- Amazon, Microsoft, and Palantir have signed on to help create an interactive coronavirus response dashboard for Britain’s National Health Service (NHS).
- The dashboard will pool data from the NHS and its partners and help healthcare workers make decisions about allocating resources.
- The deal throws up privacy concerns, as the NHS will be sharing sensitive health data with the companies.
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The digital wing of Britain’s National Health Service, NHSX, is teaming up with three US tech companies to help co-ordinate its response to the coronavirus.
UK health secretary Matt Hancock is due to sign a deal with Amazon, Microsoft, and Palantir, as well as London-based firm Faculty AI, the BBC reports.
Business Insider has contacted all four companies and the NHS for comment.
According to the BBC the companies will collaborate to create an interactive digital dashboard which pulls in hoards of data from the NHS and its partners, including:
- How many ventilators are being used and where.
- Staff sickness.
- Number of available and occupied general beds, specialist beds, and critical beds in hospitals.
- A&E department capacity.
- How long COVID-19 patients stay in the hospital.
This information could in turn be used to make decisions about resource allocation.
“Every hospital is going to be thinking: Have we got enough ventilators? Well we need to keep ours because who knows what’s going to happen – and that might not be the optimal allocation of ventilators,” a source at one of the tech companies told the BBC.
The rapidity with which the deal has been struck, and the volume of data that will be shared with the companies gives rise to privacy concerns.
Earlier this week a group of technologists published an open letter to NHSX asking it to introduce a robust culture of transparency around its data deals and institute clear rules around patient consent.
They wrote: “The imperative to innovate quickly, and the immense pressure being placed on teams within the NHS and NHSX to deliver at speed must not lead to ethical corners being cut that will undermine trust in the NHS.”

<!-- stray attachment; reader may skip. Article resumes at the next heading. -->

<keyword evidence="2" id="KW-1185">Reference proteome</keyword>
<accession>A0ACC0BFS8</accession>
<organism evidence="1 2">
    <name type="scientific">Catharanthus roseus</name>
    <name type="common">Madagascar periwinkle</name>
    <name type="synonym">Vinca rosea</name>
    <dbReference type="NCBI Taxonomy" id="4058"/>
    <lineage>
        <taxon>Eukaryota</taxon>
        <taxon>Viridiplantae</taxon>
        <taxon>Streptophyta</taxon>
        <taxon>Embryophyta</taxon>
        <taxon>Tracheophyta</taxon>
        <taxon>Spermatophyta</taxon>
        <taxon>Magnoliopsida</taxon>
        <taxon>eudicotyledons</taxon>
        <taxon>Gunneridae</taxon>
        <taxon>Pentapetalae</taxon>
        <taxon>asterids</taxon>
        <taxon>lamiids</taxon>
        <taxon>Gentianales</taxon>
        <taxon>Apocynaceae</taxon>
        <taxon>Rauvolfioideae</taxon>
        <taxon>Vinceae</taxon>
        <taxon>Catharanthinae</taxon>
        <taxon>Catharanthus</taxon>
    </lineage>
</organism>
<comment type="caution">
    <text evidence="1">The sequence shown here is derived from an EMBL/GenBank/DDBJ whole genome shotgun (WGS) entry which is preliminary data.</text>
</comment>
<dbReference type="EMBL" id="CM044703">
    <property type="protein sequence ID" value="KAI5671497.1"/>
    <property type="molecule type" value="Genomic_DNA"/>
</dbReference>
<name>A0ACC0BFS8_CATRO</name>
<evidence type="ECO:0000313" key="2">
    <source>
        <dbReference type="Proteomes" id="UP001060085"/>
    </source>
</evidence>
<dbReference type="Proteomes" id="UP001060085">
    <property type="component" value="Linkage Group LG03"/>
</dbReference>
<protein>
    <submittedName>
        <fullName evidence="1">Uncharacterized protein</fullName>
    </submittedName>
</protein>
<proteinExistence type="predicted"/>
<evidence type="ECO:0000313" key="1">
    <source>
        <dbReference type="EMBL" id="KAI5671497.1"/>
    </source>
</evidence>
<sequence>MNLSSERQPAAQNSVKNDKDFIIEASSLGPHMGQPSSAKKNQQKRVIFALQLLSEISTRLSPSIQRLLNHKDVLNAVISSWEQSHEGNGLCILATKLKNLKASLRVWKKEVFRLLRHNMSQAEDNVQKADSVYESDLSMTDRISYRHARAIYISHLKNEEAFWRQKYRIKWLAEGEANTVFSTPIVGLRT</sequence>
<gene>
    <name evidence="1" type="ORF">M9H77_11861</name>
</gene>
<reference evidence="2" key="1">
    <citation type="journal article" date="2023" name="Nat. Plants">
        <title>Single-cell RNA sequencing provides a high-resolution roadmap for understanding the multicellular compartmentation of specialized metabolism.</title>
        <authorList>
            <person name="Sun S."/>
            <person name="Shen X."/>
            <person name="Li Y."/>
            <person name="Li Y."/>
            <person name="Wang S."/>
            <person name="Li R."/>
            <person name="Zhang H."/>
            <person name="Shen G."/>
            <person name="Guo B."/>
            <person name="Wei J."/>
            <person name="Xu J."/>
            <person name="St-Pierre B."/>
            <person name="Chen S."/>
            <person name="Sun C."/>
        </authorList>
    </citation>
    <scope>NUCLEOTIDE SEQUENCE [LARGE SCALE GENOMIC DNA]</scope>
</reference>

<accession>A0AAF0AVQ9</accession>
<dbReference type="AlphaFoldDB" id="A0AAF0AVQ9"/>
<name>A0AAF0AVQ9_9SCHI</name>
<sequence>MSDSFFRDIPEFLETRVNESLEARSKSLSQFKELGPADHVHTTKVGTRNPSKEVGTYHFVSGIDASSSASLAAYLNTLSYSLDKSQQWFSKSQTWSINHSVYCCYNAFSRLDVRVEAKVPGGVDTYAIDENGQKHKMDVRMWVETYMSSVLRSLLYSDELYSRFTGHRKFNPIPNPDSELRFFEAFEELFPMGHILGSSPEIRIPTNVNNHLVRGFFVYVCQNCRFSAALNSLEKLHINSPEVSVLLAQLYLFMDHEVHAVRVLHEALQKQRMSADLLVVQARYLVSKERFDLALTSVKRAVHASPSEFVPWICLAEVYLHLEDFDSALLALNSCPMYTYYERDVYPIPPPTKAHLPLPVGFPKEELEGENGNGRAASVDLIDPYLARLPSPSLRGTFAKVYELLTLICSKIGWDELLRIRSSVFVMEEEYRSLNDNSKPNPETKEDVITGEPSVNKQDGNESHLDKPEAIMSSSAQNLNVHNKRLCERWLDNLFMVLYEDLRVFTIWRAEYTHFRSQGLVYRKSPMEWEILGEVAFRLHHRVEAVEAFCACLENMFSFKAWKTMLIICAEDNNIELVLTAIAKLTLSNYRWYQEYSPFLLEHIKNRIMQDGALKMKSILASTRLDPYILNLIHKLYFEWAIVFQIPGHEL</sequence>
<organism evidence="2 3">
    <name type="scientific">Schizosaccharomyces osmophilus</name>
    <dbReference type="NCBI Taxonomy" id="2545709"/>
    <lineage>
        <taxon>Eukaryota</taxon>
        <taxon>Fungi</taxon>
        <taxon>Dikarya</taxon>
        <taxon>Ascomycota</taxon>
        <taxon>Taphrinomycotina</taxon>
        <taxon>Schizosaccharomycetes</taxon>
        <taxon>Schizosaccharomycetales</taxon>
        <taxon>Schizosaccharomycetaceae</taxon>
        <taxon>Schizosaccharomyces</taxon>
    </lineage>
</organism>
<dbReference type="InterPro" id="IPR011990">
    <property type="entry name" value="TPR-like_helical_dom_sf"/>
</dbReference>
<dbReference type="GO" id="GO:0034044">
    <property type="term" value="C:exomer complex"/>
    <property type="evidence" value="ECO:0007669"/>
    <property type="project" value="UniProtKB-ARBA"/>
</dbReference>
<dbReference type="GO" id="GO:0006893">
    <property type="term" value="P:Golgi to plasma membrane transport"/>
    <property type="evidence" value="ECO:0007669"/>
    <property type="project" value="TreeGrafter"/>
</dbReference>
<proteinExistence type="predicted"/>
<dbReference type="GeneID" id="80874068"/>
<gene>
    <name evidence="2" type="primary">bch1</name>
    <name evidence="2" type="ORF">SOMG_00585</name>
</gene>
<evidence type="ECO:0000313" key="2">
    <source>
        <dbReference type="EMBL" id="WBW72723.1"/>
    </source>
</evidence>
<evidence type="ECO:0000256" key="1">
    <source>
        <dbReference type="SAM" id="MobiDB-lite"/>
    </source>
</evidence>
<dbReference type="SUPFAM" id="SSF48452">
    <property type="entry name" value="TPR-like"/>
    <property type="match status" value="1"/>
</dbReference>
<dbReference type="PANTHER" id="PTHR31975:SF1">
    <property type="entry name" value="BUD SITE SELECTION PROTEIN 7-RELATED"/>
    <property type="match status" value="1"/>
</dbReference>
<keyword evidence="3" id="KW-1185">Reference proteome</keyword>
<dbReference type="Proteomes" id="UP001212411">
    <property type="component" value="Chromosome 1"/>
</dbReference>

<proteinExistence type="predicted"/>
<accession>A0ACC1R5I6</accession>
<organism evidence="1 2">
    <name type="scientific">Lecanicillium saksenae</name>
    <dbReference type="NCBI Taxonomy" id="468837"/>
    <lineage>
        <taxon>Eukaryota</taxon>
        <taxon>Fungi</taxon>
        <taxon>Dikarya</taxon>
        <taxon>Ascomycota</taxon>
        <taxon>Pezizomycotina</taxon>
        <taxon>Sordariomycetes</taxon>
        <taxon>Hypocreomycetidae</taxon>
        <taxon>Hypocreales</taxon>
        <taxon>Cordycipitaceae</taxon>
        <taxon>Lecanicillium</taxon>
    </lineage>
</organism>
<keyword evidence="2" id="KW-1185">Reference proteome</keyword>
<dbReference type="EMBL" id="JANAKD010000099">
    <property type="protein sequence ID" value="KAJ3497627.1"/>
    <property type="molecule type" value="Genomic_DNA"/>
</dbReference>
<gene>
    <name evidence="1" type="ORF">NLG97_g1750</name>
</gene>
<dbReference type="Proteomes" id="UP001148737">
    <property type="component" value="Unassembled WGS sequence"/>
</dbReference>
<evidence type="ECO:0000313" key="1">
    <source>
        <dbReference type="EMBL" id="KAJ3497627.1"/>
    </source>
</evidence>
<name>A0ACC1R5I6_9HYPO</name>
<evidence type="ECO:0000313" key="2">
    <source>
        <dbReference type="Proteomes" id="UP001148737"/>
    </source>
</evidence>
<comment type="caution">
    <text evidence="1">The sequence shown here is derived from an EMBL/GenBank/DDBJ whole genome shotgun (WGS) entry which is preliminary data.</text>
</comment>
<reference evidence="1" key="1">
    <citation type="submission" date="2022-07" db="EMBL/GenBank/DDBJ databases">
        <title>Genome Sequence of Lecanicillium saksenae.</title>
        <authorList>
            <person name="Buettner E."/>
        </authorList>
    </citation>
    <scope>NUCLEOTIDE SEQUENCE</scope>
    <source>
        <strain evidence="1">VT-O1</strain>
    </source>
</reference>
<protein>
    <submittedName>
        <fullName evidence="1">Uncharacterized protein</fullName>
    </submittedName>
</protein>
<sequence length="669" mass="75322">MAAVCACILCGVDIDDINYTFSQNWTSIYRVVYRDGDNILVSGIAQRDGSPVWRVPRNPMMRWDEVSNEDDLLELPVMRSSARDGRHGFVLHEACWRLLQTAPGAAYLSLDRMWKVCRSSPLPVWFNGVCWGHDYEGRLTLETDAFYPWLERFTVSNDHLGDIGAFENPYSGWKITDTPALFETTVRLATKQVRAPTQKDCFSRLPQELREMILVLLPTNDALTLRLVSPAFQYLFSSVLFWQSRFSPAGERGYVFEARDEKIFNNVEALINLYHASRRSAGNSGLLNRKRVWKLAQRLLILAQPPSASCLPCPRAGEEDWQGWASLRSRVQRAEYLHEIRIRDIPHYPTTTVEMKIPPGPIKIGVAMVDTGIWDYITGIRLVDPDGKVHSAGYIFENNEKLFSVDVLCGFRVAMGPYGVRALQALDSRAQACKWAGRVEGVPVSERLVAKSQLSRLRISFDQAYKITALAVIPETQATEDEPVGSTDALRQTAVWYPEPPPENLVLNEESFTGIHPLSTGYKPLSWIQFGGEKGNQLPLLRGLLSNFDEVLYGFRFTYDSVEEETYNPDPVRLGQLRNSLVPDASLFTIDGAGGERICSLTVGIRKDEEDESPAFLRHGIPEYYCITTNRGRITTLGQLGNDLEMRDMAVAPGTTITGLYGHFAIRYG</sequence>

They called for transparency from the government and the NHS about the deals they strike and the technology they implement.
There is particular sensitivity about big US tech firms – Google, Facebook, Amazon, Microsoft, or Palantir – profiting from access to confidential medical or other data from the NHS, a state-funded institution that is deeply loved by the UK population.
Palantir’s involvement, in particular, may cause consternation. The company operates under the radar and has come under fire from immigrant rights groups in the US for its contract with ICE. In late 2019, it took up a military contract with the Pentagon previously abandoned by Google after employees protested it was unethical.
“Palantir have a poor reputation, as engaging in activities which threaten personal privacy and may lead to other human rights abuses,” Jim Killock, Executive Director of theUK privacy activist organistion Open Rights Group said in a press statement.
“The NHS therefore needs to be extremely cautious and transparent in its dealings with Palantir. They must explain how people’s data may be handled and protected and how they will ensure that Palantir does not acquire or abuse information,” he added.
Digital rights group Privacy International added to this: “It’s absolutely right that we do everything we can to support the NHS amid this public health emergency, but what does this mean for the long term? In the past, Palantir clients are reported to have faced extreme difficulties accessing the analysis produced by Palantir when trying to end a contract. Vendor lock-in is a real risk here which must be appropriately mitigated.”
Have a tip? Contact the reporter, Isobel Asher Hamilton, at [email protected]
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